Families and community

Last Updated: 31 Mar 2020 4:46pm

Last update: 08 Apr 2020 2:26pm

New restrictions on gatherings are in place in Tasmania to help slow the spread of COVID-19 in our community.

Tasmanians should stay at home unless they need to be away from home:

  • shopping for supplies or services; or
  • undertaking personal exercise; or
  • attending medical, or health care, appointments or for medical treatment; or
  • providing social support, or care, to another person (including compassionate needs, or to facilitate shared custody, guardianship or care arrangements for another person); or
  • attending school or study, if unable to be performed at the person’s home; or
  • attending work, or volunteering, if unable to be performed at the person’s home; or
  • seeking veterinary services for an animal; or
  • performing essential maintenance, or security inspections, of another premises owned, or occupied, by the person; or
  • attending another location if you have a reasonable excuse, in the opinion of the Director of Public Health or his or her delegate, to attend the location.

New rules apply to indoor and outdoor gatherings, with a rule of two persons to be applied, except for gatherings of household members, those in shared custody, guardianship arrangements or other care arrangements.

This means in the home, only two extra visitors are permitted at any one time. Outside the home, you may be with the people who live in your household, or if leaving the home alone, you may meet one other person to comply with the maximum group size of two people.

Arrangements have been made to ensure that shared parenting arrangements can be complied with, and other necessary arrangements for legal guardians, care givers etc.

There are exemptions to the two person rule, including to allow more than two people in a private vehicle, in passenger transport, on a ferry service or vessel, at a medical, health or veterinary service or residential care facility, for the purpose of emergency services, at permitted businesses (eg supermarkets, pharmacies), at work (except if your venue or service is prohibited) and at school, childcare or educational institution.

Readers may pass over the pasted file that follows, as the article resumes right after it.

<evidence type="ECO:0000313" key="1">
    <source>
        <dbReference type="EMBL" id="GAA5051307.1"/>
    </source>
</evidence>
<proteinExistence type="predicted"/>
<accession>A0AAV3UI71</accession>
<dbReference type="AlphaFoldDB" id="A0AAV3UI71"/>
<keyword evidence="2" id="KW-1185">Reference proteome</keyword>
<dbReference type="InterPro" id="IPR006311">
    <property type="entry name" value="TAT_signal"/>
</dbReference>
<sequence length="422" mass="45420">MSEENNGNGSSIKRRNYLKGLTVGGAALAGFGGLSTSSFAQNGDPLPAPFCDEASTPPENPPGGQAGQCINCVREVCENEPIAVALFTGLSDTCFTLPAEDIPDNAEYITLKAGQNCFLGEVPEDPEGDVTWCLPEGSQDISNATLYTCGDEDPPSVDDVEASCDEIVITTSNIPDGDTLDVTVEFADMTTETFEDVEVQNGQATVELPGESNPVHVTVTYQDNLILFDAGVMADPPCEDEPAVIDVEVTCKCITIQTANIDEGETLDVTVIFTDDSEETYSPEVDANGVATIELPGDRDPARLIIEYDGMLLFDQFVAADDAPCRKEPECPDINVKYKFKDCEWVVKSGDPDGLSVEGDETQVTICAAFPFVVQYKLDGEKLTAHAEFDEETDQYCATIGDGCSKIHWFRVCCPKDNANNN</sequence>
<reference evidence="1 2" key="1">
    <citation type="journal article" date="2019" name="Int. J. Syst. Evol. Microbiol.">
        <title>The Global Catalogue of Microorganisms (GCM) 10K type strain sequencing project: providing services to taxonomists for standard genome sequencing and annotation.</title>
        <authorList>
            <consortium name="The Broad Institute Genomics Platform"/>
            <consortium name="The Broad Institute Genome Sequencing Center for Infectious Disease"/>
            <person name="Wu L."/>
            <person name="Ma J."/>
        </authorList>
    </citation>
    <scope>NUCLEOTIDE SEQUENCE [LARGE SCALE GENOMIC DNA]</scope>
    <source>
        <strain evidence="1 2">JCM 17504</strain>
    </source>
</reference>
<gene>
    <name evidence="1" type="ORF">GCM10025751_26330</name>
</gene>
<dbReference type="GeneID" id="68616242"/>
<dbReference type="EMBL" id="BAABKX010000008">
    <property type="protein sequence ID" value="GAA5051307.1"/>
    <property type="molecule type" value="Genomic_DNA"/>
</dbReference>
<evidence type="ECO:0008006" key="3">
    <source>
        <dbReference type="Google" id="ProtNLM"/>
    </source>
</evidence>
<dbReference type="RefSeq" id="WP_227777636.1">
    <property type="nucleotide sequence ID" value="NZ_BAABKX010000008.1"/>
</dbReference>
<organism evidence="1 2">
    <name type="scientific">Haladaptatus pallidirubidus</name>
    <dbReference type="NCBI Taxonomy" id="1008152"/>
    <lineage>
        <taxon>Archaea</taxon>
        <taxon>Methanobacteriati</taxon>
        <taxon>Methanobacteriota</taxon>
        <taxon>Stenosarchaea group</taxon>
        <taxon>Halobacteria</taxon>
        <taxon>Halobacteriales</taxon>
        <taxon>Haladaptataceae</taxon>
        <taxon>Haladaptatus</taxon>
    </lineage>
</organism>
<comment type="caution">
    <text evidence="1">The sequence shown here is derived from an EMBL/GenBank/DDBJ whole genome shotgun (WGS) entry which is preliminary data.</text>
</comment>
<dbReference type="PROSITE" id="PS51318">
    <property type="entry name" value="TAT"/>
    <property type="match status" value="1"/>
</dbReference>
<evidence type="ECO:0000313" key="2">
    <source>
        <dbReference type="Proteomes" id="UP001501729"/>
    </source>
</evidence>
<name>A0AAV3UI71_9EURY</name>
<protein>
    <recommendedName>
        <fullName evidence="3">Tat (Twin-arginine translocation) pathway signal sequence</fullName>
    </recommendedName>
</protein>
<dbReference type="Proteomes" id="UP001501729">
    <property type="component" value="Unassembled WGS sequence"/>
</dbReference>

It is no longer permitted to use play equipment in public playgrounds and parks. Outside gyms, playgrounds and skate parks in public places are to be closed. Boot camps are limited to two people (the trainer and participant).

The total number of people present at a funeral must not exceed 10 persons. This includes mourners and officiators. An infant, regardless of age, is a person to be included in the head count permitted at funerals. There is no exemption for additional family members to attend under exceptional circumstances.

Where safe and practicable, each person at a funeral must maintain a distance of no less than 1.5 metres between themselves and any other person, and the total number of persons present in any single undivided space, at the same time, must not exceed the one person per four square metre rule.

See Gatherings FAQs for more information.

Vulnerable Tasmanians

It is also recommended that Indigenous people over the age of 50; people over the age of 65 with existing health conditions or co-morbidities; and anyone over the age of 70 should stay at home as much as possible to protect their health.

This does not mean that they are unable to leave home for essential services or supplies, or to visit loved ones for social support and connection.

But members of these high risk groups should take extra precautions to avoid unwell visitors, including unwell children that might not fully understand social distancing boundaries.

Movement between residences

People with more than one residence in Tasmania (eg shack owners) need to base themselves in their primary residence for the next four weeks from 11.59 pm Monday 30 March 2020, unless there is a need for a household member to self-isolate in the primary residence (in that case the second residence is appropriate to use to separate household members), or if urgent repairs, maintenance or a security check needs to be undertaken at the other residence.

Moving house

If you are currently in the process of moving house within Tasmania, a common sense approach will be applied to you leaving your current home for the purpose of moving your belongings to your new home.

Once you have completed moving your belongings and left your previous place of residence, your new house will become your primary residence. You will need to comply with the directions to remain in your primary residence.

Last update: 10 Apr 2020 10:50am

Emergency Alert

You may receive a text message or voice message from the Tasmanian Government regarding COVID-19 and the current rules affecting Tasmanians.

Emergency Alert is one way of sending important information to the public and will not be used in all circumstances. Emergency Alert relies on telecommunications networks to send messages, and message delivery cannot be guaranteed.